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But batter it does. The Physician and Sportsmedicine journal, citing figures supplied by the National Electronic Injury Surveillance System, projected that 40,000 interscholastic football players were treated in emergency rooms two years ago for injuries involving the head and neck. The Stanford Research Institute study commissioned by the NFL showed that over a six-year span 9.4% of all injuries were caused by helmet blows. Neither of these studies takes into account the severity of the injury. A far more revealing figure was obtained after a five-year study of college players by Dr. Carl Blyth at the University of North Carolina. He found that 29% of football's most serious injuries—brain and spinal-cord damage, broken ribs, ruptured spleens, bruised kidneys—came as a direct result of external blows by hard-shell helmets.
Not all the damage makes headlines or brings eye-popping courtroom judgments. Some of it can be insidious. A two-year study made at the University of Iowa revealed that 32% of all incoming freshman football players had hitherto undetected neck injuries. Moreover, the report said that without X-ray examination the majority of the impairments would have continued undetected. One doctor says some players he treats have "cervical spines that look like those of arthritic 90-year-olds." Dr. Butch Mulhern of the University of Gerogia says that 30% of the injuries he sees are directly related to helmet blows. "You see older athletes now with chronic pinched nerves and degenerative arthritis that we never had when I played at Georgia [in the '50s] when the technique was to slide your head past and put a shoulder into it," he says. "It'll be worse for them later on. Maybe not surgery or paralysis, but a gradual incapacitation."
There is no question in Dr. Cooper's mind where the blame belongs. "The whole concept of coaching today is 'punish the opposition,' " he says. " 'Punish 'em.' That's what they all talk about. A kid becomes a good college player and the pros want to know, 'Will he run through a brick wall?' Sportscasters talk about playing with 'complete abandon.' The coach says, 'Wipe out the quarterback.' The crowd yells, 'Defense! Defense!' Everybody goes bananas. Then when they wind up with injured players they say, 'Too bad.'
One Saturday stands out in Dr. Cooper's memory for its impact on the Big Eight Conference: the star Kansas quarterback, hit by a helmet, had to have knee surgery; the star Oklahoma cornerback, hit by a helmet, had to have shoulder surgery; the star Oklahoma State fullback, hit by a helmet, had to have his left leg put in a cast. Dr. Cooper did the work on the last. He recalls that the year before, the same fullback had his right leg fractured by a helmet.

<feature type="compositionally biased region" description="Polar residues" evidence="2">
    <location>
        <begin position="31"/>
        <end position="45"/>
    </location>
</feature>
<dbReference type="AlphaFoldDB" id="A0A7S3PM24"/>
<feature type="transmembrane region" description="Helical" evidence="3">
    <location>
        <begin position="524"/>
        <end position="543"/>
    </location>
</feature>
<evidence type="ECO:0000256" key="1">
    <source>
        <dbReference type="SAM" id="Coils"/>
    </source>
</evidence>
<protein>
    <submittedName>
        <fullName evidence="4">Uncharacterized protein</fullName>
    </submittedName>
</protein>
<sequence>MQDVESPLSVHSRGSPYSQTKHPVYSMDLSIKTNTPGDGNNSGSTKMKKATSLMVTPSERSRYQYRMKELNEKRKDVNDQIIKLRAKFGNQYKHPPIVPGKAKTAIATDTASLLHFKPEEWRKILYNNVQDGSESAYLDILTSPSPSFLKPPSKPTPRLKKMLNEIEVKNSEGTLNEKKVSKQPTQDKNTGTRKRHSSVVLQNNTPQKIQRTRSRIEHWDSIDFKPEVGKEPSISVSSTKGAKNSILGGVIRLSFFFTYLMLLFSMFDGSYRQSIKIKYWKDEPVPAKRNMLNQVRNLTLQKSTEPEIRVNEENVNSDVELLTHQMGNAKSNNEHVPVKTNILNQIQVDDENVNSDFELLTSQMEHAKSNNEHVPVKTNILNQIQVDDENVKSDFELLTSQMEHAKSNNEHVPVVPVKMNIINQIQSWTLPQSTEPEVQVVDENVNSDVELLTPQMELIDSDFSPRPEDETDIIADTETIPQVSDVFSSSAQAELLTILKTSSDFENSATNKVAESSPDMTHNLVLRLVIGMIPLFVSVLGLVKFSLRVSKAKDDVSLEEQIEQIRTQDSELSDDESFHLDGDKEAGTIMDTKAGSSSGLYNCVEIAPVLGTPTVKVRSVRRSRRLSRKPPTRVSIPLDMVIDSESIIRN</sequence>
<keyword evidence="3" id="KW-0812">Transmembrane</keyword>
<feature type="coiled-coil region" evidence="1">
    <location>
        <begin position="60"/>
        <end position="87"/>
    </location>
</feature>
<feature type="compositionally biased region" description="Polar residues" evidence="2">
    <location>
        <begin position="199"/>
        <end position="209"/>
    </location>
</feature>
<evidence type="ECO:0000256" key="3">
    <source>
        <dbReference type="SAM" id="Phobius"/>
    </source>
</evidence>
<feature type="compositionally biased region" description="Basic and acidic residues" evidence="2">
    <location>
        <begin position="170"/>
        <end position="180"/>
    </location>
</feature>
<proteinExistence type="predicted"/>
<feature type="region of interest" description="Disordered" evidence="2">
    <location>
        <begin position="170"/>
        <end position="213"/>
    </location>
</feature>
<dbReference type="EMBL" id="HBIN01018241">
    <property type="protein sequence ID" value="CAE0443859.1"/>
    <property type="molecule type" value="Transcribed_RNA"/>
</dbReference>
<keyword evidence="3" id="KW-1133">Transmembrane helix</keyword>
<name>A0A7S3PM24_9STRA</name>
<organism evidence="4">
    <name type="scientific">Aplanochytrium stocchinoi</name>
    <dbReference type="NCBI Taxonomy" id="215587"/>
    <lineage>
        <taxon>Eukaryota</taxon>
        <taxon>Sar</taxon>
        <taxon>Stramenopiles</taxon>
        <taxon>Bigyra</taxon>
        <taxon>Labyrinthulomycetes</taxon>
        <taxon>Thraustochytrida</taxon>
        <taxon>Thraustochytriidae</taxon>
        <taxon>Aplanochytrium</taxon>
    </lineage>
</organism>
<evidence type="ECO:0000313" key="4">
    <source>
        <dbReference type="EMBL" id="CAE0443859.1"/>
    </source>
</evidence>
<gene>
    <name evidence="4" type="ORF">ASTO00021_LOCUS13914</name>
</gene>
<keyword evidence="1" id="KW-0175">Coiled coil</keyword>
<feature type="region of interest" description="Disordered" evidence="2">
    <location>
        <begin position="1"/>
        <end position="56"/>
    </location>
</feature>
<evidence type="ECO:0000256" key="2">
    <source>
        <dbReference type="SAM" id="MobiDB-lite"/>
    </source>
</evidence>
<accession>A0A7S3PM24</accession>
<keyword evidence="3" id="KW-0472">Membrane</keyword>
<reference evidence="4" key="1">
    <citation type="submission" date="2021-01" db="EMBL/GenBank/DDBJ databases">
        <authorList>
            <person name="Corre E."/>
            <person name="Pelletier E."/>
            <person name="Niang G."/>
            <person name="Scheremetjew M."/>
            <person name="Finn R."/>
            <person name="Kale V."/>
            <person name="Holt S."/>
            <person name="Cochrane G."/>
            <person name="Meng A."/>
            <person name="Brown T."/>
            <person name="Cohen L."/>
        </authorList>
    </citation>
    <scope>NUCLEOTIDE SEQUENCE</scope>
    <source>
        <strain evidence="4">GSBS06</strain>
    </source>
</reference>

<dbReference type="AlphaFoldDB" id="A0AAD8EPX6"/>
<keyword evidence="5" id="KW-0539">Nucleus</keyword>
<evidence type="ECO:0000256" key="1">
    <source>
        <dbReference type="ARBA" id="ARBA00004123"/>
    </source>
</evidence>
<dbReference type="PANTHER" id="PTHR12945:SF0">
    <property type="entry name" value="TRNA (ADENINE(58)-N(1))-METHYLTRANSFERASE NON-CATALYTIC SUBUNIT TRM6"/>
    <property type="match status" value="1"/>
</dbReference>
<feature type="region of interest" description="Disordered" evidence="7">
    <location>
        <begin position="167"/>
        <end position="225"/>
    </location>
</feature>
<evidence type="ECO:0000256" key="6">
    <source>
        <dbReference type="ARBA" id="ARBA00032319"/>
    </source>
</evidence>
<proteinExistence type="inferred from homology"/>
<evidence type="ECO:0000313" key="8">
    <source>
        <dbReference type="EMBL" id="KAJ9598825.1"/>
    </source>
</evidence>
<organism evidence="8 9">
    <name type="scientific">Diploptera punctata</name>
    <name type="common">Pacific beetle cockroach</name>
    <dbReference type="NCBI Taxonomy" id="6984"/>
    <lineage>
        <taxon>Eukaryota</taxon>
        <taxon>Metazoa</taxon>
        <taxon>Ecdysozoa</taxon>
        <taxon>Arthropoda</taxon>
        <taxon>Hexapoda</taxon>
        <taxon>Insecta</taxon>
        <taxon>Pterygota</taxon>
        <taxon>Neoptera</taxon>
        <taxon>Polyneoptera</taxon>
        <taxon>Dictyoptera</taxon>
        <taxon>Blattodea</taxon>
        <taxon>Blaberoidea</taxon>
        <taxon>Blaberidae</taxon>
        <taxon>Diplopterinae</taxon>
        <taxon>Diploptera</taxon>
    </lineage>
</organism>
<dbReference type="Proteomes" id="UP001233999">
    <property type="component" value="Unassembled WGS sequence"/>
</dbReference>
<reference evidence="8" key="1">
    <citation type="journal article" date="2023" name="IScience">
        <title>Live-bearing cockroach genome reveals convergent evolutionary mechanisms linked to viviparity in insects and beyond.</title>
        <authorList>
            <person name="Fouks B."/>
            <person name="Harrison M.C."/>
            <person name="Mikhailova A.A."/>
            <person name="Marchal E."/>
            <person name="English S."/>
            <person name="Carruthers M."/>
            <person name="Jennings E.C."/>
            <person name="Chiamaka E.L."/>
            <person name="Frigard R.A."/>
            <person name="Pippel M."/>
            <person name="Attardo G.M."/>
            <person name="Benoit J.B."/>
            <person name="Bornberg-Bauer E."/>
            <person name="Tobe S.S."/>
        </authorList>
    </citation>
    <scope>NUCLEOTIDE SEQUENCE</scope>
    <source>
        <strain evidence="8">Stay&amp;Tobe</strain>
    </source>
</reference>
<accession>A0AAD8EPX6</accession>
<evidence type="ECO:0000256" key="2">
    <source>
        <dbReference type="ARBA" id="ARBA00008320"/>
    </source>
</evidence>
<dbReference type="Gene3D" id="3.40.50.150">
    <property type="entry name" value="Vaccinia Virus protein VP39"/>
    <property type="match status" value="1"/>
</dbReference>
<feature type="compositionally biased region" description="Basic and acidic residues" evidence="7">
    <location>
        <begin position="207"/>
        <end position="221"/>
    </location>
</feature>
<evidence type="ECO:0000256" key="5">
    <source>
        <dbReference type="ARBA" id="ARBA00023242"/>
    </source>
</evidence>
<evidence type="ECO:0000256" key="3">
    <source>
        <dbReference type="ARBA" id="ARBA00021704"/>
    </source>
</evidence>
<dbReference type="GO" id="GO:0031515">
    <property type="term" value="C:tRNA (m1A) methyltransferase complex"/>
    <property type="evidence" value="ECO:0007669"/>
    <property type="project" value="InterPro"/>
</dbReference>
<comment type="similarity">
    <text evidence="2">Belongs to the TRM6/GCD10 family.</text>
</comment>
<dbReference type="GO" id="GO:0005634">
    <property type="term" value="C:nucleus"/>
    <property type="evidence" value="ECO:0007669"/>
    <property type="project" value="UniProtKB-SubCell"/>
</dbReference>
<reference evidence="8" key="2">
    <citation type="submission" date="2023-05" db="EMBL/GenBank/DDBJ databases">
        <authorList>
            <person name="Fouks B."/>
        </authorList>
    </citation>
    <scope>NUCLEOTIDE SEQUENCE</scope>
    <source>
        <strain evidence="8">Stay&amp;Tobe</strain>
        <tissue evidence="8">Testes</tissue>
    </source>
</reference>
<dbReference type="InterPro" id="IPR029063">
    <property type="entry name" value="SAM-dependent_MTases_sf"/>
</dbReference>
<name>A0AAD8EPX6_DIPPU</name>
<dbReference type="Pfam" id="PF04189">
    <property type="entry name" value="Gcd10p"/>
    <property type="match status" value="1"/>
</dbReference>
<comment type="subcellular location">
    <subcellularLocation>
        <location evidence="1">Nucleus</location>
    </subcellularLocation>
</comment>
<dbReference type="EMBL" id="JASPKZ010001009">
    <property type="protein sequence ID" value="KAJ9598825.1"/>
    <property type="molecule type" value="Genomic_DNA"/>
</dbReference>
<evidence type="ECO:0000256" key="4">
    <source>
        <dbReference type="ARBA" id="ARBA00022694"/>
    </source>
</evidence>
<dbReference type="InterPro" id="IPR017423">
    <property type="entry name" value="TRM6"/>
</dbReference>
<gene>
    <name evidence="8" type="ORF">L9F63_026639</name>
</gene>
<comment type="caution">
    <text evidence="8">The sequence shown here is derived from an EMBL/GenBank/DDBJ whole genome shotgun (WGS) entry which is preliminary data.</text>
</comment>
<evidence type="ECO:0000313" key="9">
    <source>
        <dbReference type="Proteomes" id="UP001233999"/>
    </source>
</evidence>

Colorado Assistant Coach Ron Corradini called the helmet "the worst advancement in football." Last fall a collision with Nebraska Running Back I. M. Hipp put Colorado Linebacker Tom Perry on an Omaha operating table for five hours. The result of the impact was not instantaneous. Perry collapsed in the locker room with a cerebral hemorrhage. To save him, doctors had to drill a hole five-eighths of an inch in diameter in his skull and evacuate blood clots.
In Dallas, Washington Redskin Back Bob Brunet, blocking on a running play, smacked headfirst into the knee of a Cowboy defender and was knocked out. The spinal cord compressed as the neck tried to "climb" into his helmet. Brunet had a postgame numbness and tingling pains. It was first feared he had suffered a cervical fracture, but the injury was later diagnosed as a bad bruise and swelling on the spinal cord.
Both Perry and Brunet survived, but with their football futures in doubt.
There is no future for Ricky Luciano of Fulton, N.Y.
Luciano "may have been struck solidly in the chest by an opponent's helmet during a kickoff' in a game last October according to accounts in the Syracuse Herald-Journal. He played until the final quarter when, short of breath, he asked to be taken from the game. A coach was driving him to a hospital, but on the way Luciano decided to go home instead. Later that night, Luciano complained of "chest pains" and was rushed to Lee Memorial Hospital in an ambulance. He died shortly after midnight in the emergency room. The county medical examiner called it "accidental trauma" due to "chest injury."